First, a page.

Wednesday, March 7, 2012


In recent years, Paul Gessing, Executive Director of the Rio Grande Foundation (RGF), and I have exchanged views on a variety of issues. I believe that we have always been polite and respectful, but we have sometimes expressed ourselves with the pungency of people who care about the issues. I do not think that we have ever agreed, and I doubt that we ever shall. So what? Neither of us benefits from shouting into an echo chamber.

I only partly share the view of many that RGF is a mouthpiece for conservative causes and parties, and the oil and gas industry. I mostly take it at its website word that it is “a research institute dedicated to increasing liberty and prosperity for all of New Mexico's citizens. We do this by informing New Mexicans of the importance of individual freedom, limited government, and economic opportunity.” However, I have some doubt about its claim to do “research” because its published writings are mostly digests of others’ work—and all on one and always the same side of the issues. Its forums are similarly one-sided.

In my most recent blogs and columns, I have taken the Republican Party, aided and abetted by the Tea Party, to task not only on various issues, but also on its intellectual incoherence and moral confusion. I am not party to the belief that those on the Left are more intelligent than those on the Right. Intelligence is pretty much even distributed across the spectrum. But I think that the intellectual dispositions of the two sides differ. The Left is more theoretical and strategic; the Right, more empirical and tactical. My only qualification of this rule, to which there are many exceptions, is that the Right currently seems more inclined to factoids and fabrications than to facts. I think that the realities of the modern world, including globalism and high technology, no longer fit the economic and political views of an earlier time of this one nation and little technology.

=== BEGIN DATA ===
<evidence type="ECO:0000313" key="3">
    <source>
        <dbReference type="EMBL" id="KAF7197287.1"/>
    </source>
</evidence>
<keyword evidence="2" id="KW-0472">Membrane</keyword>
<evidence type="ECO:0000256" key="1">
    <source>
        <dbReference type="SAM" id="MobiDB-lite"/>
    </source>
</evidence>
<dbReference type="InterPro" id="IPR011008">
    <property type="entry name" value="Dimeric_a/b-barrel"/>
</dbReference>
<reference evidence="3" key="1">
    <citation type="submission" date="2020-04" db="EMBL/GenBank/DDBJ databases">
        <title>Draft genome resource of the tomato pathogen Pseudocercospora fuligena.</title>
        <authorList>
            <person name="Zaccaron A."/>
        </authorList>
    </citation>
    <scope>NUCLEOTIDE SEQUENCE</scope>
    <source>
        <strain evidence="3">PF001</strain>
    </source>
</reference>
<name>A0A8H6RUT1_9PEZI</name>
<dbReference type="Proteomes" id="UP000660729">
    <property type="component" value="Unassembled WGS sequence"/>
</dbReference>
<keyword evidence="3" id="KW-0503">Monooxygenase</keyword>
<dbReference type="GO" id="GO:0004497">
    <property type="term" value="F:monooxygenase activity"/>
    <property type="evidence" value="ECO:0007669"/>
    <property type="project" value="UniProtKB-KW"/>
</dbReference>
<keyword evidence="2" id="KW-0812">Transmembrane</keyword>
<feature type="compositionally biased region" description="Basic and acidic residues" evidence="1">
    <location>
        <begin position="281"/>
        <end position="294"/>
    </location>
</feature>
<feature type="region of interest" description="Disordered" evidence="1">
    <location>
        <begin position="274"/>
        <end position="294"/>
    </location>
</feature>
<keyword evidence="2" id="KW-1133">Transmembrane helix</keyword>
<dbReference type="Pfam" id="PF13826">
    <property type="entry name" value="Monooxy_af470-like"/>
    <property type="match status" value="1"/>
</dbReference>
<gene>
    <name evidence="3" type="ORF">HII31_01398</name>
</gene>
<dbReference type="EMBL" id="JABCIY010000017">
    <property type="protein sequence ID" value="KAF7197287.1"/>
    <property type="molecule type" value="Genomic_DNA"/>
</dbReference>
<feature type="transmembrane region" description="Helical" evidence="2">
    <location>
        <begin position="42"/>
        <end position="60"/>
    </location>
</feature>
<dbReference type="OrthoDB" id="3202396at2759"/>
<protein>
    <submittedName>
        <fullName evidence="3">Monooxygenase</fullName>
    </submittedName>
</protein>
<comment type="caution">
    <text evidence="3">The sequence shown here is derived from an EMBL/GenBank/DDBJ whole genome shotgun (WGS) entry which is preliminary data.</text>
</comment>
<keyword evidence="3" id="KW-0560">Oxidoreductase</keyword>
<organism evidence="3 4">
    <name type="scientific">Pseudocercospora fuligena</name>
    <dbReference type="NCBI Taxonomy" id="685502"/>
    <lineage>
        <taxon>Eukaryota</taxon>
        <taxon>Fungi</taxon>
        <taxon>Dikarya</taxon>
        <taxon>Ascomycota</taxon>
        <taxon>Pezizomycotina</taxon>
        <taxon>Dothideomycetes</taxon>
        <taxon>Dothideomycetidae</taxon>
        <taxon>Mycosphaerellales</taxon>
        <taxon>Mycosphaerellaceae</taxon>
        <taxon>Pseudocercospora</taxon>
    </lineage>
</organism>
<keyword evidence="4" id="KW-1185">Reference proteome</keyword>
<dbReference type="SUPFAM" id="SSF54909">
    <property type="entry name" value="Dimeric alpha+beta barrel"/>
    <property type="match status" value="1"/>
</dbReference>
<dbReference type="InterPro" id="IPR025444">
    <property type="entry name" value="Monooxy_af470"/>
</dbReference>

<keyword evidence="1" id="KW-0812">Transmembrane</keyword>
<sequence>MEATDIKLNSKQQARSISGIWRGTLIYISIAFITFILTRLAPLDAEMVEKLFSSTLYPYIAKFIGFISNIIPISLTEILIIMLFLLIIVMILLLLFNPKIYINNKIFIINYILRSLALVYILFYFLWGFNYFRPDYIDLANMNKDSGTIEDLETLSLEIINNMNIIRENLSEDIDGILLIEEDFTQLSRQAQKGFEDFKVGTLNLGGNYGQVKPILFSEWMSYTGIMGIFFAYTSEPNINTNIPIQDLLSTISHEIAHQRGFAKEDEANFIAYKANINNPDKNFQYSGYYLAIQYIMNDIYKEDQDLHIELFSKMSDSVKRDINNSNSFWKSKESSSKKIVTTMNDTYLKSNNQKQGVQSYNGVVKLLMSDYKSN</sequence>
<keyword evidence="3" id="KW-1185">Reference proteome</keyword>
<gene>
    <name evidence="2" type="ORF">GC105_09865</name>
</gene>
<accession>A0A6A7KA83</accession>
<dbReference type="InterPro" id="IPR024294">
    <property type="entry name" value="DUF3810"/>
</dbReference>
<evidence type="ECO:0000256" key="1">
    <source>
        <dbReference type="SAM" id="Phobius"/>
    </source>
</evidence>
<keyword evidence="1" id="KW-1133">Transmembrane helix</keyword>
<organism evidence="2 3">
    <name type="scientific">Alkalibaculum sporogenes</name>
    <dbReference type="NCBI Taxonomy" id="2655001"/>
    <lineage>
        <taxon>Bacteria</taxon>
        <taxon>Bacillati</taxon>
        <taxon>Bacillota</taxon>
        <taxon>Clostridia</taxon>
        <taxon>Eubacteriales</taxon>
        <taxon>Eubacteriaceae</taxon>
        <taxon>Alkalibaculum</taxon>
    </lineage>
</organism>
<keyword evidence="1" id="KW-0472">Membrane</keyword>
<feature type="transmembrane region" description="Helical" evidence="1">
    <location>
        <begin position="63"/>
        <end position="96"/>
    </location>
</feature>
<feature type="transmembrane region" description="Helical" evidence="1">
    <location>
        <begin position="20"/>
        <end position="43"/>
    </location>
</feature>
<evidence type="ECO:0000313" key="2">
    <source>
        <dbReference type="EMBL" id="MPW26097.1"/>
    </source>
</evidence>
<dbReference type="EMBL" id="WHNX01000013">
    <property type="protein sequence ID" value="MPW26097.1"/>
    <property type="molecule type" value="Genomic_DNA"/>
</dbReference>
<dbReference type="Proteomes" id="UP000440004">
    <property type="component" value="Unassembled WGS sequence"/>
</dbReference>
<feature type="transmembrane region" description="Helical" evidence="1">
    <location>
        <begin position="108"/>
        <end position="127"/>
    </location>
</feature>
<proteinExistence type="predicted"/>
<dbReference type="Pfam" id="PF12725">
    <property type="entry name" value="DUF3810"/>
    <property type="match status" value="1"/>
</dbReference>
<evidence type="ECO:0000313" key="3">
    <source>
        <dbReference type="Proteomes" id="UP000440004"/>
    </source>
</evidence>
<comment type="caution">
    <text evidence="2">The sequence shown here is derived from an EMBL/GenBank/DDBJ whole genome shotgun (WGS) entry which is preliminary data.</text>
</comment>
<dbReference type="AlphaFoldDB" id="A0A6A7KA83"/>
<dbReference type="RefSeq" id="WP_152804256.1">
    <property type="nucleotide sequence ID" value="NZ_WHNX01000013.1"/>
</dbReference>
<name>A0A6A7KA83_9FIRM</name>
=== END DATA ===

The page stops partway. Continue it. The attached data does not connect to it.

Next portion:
On the narrow subjects of state-mandated, pre-abortion, trans-vaginal sonograms and the availability of contraceptive medication or devices, I have scored Republican leaders for abandoning their first principles of individual freedom and small government, the latter reflected in lower taxes (always) with fewer regulations (regardless). My covering letter to a blog on my father’s political reorientation, from Republican to Democrat, prompted Gessing to respond. I shall let our 5 March exchange speak in support of my views that intellectual incoherence and moral confusion reign on the Right today, and that Gessing’s inability to give responsive answers is typical of the Right’s political muddle in this election year. You will note that it is a long way from the bill payer for birth control to federal tyranny, by way of the First Amendment and the Holocaust.


At 10:03 AM, Gessing wrote: Limbaugh is an ass, but that doesn’t mean that paying for birth control should be paid for by the federal taxpayer.

At 11:56 AM, Hays wrote: Any [And] why not? Some medications are more or less gender-specific. Do you have a problem with women having specific health problems requiring specific medications?

And if the “consent of the governed” means anything, then a majority wanting contraceptive medications and devices—some provide birth control, which many men want women to ensure; some provide birth control for medical reasons; and some provide health assistance--says that it should be paid for by the federal taxpayer. Do you have a problem with the “consent of the governed”?

At 12:14 PM, Gessing wrote: Majority rule is tyranny. That’s why we have a first amendment and we abhor the Holocaust. That’s majority rule. The federal government should not be in the business of buying drugs for anyone, regardless of who or what the drugs are used for. This does not prohibit individual states from doing this, just the feds.

At 12:46 PM, Hays wrote: This statement, “majority is tyranny,” is about as anti-democratic as any which I have seen. Astonishing.

With respect to the present, limited topic, how is either the First Amendment or the Holocaust involved in questions of contraceptive devices or medications? Are you equating federal provisions for buying health care services with conducting the Holocaust? Is this some kind of “Jew card,” to make critics of your position appear to put themselves in the position of seeming to be anti-Semitic?

The First Amendment, by the way, does not undermine the Constitution, as you would have it, or erect a barrier to federal legislation in most areas of public interest. It and the other amendments enumerated specific rights of individuals and states. The Tenth Amendment specifies exactly nothing which cannot reasonably be understood to be encompassed by the language of purpose in the Preamble to the Constitution.